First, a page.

Yesterday Intel detailed their first clean-slate CPU core micro-architecture since “Nehalem”, which is codenamed “Sunny Cove”. Over the past 10 years the 9 generations of Core processors have been basically refinements of “Nehalem”, even the most recent “Coffee Lake” parts. Intel is now planning a clean-slate core design, much like what AMD did with “Zen”. This will allow Intel to introduce significant IPC gains over the current generation. If you look at the past 3 generations of Intel micro-architectures the IPC growth curve has remained flat.
Keep in mind that “Sunny Cove” is the codename for the core design. Intel previously would use codenames which would include not only the cores, but also uncore and entire dies. It is up to Intel’s chip designers to design dies with these cores, which would also feature a future generation iGPU, and a next-generation uncore that integrates PCIe gen 4.0 and DDR5 memory. Intel has detailed “Sunny Cove” as far as IPC gains, a new ISA (new instruction sets and hardware capabilities, including AVX-512), and improved scalability (ability to increase core-counts without running into latency problems).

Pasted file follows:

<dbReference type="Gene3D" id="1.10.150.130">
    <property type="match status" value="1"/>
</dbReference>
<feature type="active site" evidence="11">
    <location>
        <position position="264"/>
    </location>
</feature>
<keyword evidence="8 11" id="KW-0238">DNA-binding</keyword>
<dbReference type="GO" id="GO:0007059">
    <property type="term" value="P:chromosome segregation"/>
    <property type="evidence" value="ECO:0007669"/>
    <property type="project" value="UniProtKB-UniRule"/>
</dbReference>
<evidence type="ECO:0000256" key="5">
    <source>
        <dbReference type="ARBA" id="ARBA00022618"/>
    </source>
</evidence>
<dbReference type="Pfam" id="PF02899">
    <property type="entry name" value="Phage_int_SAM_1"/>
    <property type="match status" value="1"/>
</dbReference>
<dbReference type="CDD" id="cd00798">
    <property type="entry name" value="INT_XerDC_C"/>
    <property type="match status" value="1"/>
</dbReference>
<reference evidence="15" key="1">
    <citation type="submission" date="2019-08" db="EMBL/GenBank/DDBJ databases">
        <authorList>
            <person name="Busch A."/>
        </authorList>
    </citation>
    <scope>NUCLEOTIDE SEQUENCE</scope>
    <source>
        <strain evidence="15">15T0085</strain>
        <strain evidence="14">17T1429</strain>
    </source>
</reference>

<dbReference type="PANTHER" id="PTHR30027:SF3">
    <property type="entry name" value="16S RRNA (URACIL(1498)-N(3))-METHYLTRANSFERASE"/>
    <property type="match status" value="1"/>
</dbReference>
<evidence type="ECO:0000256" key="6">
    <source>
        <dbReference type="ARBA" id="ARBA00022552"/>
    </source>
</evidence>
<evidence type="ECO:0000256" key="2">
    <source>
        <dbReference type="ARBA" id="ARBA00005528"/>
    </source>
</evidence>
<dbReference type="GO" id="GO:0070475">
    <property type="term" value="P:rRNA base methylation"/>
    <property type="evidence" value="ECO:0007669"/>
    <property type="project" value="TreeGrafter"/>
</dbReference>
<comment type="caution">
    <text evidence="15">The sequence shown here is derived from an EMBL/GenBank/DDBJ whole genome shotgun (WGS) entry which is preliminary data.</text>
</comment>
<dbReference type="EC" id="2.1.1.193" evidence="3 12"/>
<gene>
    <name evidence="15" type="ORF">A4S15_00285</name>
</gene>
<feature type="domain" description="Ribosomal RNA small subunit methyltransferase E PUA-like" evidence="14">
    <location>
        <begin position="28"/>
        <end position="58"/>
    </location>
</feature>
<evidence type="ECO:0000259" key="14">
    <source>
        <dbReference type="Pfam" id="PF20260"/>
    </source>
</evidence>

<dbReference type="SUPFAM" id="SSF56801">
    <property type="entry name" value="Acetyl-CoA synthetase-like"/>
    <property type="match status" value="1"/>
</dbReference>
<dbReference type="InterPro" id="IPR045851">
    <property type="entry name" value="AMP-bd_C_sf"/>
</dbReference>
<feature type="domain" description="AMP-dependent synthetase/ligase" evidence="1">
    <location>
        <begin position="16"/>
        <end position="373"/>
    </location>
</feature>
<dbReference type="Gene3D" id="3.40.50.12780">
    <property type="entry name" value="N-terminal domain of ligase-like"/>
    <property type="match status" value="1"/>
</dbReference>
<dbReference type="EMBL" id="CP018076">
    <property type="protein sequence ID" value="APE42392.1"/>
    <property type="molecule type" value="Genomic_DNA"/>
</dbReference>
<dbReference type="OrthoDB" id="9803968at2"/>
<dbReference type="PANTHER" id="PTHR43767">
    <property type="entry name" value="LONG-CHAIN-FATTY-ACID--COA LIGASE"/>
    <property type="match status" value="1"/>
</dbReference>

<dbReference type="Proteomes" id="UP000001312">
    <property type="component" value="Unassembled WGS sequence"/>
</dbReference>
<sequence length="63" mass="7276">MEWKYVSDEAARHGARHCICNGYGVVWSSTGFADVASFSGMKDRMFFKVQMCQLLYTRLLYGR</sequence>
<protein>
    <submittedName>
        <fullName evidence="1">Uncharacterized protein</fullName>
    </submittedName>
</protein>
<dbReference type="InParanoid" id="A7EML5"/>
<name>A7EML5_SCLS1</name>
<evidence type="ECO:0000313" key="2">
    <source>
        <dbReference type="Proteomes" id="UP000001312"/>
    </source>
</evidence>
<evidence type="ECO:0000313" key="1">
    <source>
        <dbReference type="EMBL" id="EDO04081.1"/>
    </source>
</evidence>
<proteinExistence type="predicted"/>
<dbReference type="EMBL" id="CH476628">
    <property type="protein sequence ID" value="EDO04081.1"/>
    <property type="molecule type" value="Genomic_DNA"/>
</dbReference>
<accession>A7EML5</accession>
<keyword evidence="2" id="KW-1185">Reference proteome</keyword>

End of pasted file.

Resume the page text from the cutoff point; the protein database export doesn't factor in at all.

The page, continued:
Intel expects the first products featuring “Sunny Cove” cores to be ready as early as 2019, and we will be built on Intel’s 10 nm DUV silicon fabrication process. Intel also mentioned two “Sunny Cove” successors, the first is “Willow Cove”. It will be an incremental update, allowing for more effective IPC by improving on-die caches, transistor optimization, and the addition of new security features. The first “Willow Cove” products will arrive in 2020 and will be based on a refined 10 nm process node.
The second successor is “Golden Cove”, which is slated for 2021. Intel could be using a newer fabrication process here, either an extremely refined 10 nm or even 7 nm. This will increase IPC, but also Intel plans to improve the core’s “AI performance”, and improved host-signal processing for 5G and networking.